The flat, almost circular upper shell (the carapace) of the eastern spiny softshell turtle resembles a pancake, and it is covered by leathery skin rather than the hard scutes found on most turtle shells. In adult males, there are tiny projections on the entire surface of the carapace that make the shell feel like sandpaper. In adult females, the shell may be smooth, but there are several large spines or cone-like projections at the front of the carapace.
Large females may attain a shell length of 48 cm (19 in.). Males are usually smaller, up to 23 cm (9 in.) long.
These turtles are very aquatic, occurring in rivers and large lakes, in quiet portions of water, where they prefer areas of sand and mud. They often lie with only their nostrils out of the shallow water. They are active during the day, eating crayfish, aquatic insects and fish.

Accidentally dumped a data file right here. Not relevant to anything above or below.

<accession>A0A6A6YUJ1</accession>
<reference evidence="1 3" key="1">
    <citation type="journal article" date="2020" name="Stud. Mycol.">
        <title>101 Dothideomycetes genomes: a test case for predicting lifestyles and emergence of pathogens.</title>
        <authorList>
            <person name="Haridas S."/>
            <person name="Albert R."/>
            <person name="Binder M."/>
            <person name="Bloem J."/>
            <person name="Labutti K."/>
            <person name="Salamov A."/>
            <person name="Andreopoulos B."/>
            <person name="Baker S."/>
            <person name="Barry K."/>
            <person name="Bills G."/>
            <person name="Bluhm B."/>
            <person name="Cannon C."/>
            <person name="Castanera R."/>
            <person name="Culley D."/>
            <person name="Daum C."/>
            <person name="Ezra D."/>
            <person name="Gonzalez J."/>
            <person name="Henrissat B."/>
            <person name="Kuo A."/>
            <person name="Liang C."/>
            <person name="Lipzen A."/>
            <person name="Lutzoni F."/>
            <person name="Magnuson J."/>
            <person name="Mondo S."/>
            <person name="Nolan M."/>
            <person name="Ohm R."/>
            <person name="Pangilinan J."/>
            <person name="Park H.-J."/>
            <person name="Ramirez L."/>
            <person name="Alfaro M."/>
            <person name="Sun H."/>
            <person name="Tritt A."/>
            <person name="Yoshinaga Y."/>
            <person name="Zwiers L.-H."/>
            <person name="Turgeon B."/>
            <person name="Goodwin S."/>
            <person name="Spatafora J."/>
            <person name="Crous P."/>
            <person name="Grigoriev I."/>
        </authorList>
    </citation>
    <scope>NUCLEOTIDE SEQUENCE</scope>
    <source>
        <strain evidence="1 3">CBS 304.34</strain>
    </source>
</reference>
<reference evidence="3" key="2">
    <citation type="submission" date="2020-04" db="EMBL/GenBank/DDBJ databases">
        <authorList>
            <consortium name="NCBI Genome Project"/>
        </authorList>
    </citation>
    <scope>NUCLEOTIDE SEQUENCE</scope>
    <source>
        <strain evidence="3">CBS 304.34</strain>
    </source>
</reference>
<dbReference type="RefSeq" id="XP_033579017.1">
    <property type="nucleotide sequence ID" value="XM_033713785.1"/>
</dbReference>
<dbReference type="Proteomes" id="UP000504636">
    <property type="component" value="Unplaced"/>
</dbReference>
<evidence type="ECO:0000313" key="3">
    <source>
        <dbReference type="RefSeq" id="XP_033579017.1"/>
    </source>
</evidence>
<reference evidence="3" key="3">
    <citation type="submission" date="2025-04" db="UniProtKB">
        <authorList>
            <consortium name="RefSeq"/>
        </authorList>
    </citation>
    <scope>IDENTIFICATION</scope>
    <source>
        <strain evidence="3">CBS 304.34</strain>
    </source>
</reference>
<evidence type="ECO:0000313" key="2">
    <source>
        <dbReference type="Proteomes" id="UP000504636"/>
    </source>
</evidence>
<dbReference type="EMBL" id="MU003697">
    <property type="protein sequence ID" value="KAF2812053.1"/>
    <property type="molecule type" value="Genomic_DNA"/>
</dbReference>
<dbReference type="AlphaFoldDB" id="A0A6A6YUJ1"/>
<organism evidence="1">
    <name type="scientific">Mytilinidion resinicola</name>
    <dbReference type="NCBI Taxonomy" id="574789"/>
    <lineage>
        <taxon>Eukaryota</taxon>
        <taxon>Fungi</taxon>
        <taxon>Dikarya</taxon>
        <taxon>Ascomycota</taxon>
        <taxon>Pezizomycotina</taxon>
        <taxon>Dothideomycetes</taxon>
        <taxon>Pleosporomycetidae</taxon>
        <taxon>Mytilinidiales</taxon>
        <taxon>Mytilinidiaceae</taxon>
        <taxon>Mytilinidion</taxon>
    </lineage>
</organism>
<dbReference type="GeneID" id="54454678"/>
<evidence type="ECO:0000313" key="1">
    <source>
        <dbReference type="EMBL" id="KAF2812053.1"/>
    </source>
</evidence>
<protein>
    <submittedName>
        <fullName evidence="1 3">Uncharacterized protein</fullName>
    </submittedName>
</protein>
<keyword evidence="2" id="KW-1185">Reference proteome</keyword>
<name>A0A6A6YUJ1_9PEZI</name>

Their completely webbed large feet allow them to swim rapidly, and if basking they will quickly dash into the water at the slightest disturbance. As a consequence, they are rarely seen. They are savage if molested, and capable of inflicting significant injury with their razor-sharp jaw edges.
In Canada, eastern spiny softshell turtles have been found in southern Ontario and southwestern Quebec: in Lake Erie and Lake Ontario, in the Ottawa and St. Lawrence rivers and in Lake Champlain. They also occur in the United States, from western New York to Wisconsin and south to the Tennessee River.